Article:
New research by McKinsey highlights the importance of digital recruitment platforms in reducing unemployment in South Africa

Johannesburg, 30 June 2015


A recent report by McKinsey- Connecting talent with opportunity in the digital age– highlights the inefficiency in the global labour market and existing recruitment landscape, and the significant opportunity that digital recruitment platforms like Giraffe have to increase efficiency and reduce unemployment.


The analysis shows that online talent platforms could add $2.7 trillion, or 2 percent, to global GDP by 2025, while increasing employment by 72 million full-time-equivalent positions. The report states that up to 540 million people could benefit from online talent platforms by 2025, with as many as 230 million finding new jobs more quickly, reducing the duration of unemployment.


Furthermore, the research shows that South Africa is one of the countries that could benefit the most from digital recruitment services, given the persistently high unemployment rate and lack of visibility that jobseekers have to opportunities in the country.


According to McKinsey, digital recruitment platforms could enable over 860 thousand South Africans to get a job, and increase South Africa’s GDP by USD 20 billion- primarily by increasing participation in the labour market and reducing the time taken for businesses to recruit staff.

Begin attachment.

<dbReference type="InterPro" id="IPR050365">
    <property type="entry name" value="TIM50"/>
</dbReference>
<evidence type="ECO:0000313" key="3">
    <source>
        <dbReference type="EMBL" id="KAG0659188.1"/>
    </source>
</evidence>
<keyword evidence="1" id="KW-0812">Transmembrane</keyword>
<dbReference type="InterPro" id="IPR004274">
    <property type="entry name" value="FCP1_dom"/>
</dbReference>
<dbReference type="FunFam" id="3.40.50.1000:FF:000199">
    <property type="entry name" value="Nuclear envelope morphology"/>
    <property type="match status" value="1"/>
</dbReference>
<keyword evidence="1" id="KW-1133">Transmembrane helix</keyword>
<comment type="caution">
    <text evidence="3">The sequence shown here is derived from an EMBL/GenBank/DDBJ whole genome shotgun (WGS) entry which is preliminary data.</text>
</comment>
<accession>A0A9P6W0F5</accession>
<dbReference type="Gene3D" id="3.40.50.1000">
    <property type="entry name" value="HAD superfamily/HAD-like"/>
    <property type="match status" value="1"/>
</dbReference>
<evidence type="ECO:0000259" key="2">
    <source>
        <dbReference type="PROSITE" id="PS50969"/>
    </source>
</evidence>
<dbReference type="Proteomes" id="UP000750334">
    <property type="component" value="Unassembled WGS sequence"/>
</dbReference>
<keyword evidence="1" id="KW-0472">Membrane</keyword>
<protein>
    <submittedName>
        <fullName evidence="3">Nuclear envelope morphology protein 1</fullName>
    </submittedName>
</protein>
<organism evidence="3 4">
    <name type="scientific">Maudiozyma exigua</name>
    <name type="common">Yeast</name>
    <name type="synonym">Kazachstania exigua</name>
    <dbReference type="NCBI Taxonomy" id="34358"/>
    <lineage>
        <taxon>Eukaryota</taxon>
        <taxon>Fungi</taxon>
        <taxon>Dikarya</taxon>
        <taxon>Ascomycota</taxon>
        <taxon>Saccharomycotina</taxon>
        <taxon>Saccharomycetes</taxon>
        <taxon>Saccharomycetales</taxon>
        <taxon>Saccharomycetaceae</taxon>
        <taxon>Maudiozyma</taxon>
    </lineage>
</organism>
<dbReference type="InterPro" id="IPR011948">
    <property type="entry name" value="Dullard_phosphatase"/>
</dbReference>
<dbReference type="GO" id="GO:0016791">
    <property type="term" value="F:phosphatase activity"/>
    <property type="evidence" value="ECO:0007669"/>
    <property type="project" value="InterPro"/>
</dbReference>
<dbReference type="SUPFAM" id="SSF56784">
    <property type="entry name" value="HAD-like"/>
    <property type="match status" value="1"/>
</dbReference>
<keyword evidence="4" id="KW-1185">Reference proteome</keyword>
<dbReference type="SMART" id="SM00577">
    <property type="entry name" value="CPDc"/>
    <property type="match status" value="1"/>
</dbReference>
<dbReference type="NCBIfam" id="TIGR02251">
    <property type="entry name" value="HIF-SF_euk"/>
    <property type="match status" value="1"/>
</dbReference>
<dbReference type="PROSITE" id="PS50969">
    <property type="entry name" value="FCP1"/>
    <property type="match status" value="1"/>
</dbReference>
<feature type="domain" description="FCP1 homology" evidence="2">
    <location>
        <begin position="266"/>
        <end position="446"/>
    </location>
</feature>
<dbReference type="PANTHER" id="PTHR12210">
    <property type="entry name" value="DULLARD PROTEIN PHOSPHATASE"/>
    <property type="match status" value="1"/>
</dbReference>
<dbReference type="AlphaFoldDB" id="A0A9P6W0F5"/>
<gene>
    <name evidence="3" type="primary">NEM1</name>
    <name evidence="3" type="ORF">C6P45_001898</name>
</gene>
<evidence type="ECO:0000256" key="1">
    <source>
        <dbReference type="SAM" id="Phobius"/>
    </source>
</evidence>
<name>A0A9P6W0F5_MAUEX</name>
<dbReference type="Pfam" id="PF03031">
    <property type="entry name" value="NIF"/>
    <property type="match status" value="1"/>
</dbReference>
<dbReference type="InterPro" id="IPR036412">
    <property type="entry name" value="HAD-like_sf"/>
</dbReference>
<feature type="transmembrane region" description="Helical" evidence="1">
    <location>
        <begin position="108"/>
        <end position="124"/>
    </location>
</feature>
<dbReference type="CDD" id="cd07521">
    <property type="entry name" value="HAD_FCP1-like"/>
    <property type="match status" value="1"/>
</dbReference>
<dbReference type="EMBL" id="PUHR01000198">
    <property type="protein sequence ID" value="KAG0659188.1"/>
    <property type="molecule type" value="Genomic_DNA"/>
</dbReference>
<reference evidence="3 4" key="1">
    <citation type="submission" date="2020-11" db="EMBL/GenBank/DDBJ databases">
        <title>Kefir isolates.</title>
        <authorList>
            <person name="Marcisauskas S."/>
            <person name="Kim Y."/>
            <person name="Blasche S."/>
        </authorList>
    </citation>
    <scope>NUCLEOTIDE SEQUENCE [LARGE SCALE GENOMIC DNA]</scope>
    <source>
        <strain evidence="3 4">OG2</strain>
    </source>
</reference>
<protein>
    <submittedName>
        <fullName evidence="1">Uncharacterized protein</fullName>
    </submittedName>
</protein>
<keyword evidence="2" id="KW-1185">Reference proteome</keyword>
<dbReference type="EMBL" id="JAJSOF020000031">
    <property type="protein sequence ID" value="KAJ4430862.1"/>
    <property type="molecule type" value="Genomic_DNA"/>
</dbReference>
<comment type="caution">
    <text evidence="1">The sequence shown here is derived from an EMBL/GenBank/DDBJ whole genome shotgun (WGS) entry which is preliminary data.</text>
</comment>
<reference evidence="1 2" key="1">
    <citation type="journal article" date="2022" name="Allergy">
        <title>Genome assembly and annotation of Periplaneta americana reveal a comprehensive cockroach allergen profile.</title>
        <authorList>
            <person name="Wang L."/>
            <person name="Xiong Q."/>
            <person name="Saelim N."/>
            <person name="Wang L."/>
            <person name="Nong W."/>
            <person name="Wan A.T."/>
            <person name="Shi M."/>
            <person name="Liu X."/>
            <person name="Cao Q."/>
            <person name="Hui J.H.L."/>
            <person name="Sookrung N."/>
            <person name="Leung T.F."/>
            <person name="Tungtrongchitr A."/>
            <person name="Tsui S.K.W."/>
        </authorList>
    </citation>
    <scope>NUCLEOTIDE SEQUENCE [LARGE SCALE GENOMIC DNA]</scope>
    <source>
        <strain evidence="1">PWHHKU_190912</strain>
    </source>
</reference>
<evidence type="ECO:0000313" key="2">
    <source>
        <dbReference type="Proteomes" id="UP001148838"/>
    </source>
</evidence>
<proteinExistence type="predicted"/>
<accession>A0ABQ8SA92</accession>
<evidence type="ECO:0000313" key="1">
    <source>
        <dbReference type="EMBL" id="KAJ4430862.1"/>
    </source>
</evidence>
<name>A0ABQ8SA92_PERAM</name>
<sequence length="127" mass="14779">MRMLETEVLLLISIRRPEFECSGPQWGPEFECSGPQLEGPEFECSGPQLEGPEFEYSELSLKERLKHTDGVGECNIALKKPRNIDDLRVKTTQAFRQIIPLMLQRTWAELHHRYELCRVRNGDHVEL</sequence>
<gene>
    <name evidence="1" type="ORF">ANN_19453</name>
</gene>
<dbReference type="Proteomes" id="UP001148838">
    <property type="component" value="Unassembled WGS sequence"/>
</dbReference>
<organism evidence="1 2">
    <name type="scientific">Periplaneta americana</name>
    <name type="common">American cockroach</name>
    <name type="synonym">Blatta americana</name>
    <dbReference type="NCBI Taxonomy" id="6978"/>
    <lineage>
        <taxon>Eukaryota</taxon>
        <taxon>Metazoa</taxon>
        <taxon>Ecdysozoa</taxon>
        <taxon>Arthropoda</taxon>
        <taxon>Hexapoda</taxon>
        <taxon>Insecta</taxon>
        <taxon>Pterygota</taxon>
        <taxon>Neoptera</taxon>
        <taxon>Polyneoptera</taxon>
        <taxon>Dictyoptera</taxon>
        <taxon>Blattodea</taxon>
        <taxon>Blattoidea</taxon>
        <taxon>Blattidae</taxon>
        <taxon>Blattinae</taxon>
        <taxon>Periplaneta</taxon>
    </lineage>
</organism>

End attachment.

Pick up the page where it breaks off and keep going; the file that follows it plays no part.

Giraffe, a new digital recruitment service in Johannesburg that uses mobile technology to enable businesses to recruit staff quickly and easily, is fully aligned with this aspiration. The recruitment company aims to help over 250 thousand South Africans to get a job in the next four to five years. Giraffe’s recruitment service focuses on medium skilled jobs such as cashiers, admin staff, call centre agents and industrial workers– the segments where unemployment is highest and access to opportunities is extremely limited.


Since launching its FREE pilot recruitment service in Johannesburg only a few months ago, Giraffe has already sent job opportunities to over 2,000 South Africans- many of whom have never been invited for interview before.

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